'The argument of this deeply researched and attractively written book is that rural power and violence is central to the understanding of modern South African history and, further, that these dynamics underlie the evolution of the system of racial segregation into full-scale apartheid … Higginson ends by speculating that South Africa's long history of collective violence, past and present, leaves deep scars and he ventures that it is entirely possible that the future will continue to be turbulent. It is a sober conclusion, and not one that is easy to discount.' The American Historical Review

    'The book provides a fine-grained detail of how the countryside became an arena of struggle and violence between the Afrikaner farmers, the British occupiers, and African smallholders, for about five decades up to the official birth of apartheid in 1948. It demonstrates how official and extralegal collective violence were crucial in securing a boerestad (white homeland), while also transforming the countryside. The book also contributes a fresh and rich detail of African people's agency in dealing with both their threatened land-based livelihoods and the violence they were confronted with … researchers on land reform, current service delivery protests in South Africa, peace research, as well as policy-makers, should find this book very useful. The preface and the introductory chapter of the book begin with the present and familiar, to set the scene for understanding and appreciating the detail that follows in subsequent chapters.' Thembela Kepe, Safundi: The Journal of South African and American Studies

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    Product details

    • Date Published: October 2014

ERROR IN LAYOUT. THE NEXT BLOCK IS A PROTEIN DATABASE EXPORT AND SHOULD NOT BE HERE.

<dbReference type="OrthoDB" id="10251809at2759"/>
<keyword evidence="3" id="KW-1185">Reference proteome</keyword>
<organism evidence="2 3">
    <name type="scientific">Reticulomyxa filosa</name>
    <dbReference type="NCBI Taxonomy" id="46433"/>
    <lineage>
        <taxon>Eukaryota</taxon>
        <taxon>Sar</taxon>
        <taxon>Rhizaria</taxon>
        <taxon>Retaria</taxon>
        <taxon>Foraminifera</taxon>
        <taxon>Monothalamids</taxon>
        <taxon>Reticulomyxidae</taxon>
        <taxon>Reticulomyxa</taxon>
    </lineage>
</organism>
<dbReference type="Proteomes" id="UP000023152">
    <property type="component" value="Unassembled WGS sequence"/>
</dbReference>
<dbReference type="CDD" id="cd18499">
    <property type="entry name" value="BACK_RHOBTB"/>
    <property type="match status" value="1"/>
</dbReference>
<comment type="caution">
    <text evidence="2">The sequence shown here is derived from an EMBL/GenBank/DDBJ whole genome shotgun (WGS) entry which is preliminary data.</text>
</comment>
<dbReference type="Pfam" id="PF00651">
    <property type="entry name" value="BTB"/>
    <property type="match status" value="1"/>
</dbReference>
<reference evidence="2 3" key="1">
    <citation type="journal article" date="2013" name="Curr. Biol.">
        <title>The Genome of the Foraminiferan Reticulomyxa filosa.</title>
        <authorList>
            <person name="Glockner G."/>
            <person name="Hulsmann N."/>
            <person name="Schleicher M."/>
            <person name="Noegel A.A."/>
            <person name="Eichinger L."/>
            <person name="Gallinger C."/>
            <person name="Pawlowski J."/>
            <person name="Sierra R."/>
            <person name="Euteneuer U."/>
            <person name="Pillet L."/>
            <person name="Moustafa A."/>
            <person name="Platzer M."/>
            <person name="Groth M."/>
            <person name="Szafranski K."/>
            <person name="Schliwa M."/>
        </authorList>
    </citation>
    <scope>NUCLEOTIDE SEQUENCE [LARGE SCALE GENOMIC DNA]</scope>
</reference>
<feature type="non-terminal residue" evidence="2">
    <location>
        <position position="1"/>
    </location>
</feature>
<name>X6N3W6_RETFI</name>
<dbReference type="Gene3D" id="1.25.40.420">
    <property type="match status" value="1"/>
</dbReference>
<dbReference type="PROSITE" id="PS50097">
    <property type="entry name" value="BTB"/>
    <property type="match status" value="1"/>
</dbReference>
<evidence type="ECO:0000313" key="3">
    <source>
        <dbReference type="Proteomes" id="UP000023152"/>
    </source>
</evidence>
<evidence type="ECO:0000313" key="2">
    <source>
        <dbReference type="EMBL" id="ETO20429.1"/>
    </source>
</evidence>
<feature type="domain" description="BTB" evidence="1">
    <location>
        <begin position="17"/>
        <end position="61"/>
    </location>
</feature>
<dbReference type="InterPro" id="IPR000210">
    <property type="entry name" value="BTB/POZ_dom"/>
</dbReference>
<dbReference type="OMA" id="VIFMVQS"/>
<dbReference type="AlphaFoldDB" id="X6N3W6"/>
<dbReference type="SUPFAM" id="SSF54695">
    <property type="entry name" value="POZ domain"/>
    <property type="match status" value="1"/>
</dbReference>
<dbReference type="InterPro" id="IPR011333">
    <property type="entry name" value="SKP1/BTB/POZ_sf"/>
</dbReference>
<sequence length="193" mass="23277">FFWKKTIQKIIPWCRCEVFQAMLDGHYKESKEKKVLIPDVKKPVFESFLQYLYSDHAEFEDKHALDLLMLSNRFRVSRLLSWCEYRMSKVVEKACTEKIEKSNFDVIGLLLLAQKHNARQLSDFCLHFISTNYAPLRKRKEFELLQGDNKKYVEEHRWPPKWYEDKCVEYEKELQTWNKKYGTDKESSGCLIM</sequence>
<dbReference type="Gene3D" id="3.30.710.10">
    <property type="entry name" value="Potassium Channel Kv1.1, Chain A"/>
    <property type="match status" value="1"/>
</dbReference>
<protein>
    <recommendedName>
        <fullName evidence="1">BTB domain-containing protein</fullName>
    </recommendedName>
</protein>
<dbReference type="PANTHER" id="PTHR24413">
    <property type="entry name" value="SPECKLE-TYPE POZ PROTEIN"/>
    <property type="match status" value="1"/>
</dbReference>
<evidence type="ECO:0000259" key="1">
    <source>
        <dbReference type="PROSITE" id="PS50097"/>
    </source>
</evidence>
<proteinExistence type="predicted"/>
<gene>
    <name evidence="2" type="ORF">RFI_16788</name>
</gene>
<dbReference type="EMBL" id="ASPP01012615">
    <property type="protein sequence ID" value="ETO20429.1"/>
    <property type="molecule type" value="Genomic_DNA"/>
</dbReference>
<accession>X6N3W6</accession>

• format: Adobe eBook Reader
    • isbn: 9781316056677
    • contains: 17 b/w illus. 3 maps
    • availability: This ISBN is for an eBook version which is distributed on our behalf by a third party.
  • Table of Contents

    Part I. The Ashes of Defeat:
    1. Introduction
    2. The etiology of guerrilla organization in the western Transvaal, July 1900 to December 1902
    3. Peonage or empire?: the reconstruction of white supremacy
    4. Milnerism, the Chinese labor experiment, and the advent of Het Volk
    Part II. Sidestepping the King's Writ:
    5. Ministering to the dry bones of white supremacy: from union and the 1913 Natives Land Act to the 1914 rebellion
    6. A glass brimming over: the failed 1914 rebellion in Rustenburg and Marico
    7. Turbulent cities, smoldering countryside, 1914–22
    8. After the rebellion, before the pact, 1919–24
    Part III. A Hoofdliere or Boere Republic?:
    9. The pact, the depression, and the stillborn republic, 1924–33
    10. A thousand little Hoofdlier, 1934–48

  • Author

    John Higginson, University of Massachusetts, Amherst
    John Higginson is Professor of History at the University of Massachusetts, Amherst. He is also a research Fellow in the College of Human Sciences and the department of history at the University of South Africa in Pretoria, South Africa. He is the author of A Working Class in the Making: Belgian Colonial Labor Policy, Private Enterprise and the African Mineworker, 1907–1951 (1989). He has written numerous articles and book chapters on South Africa and the regional economic system of southern Africa.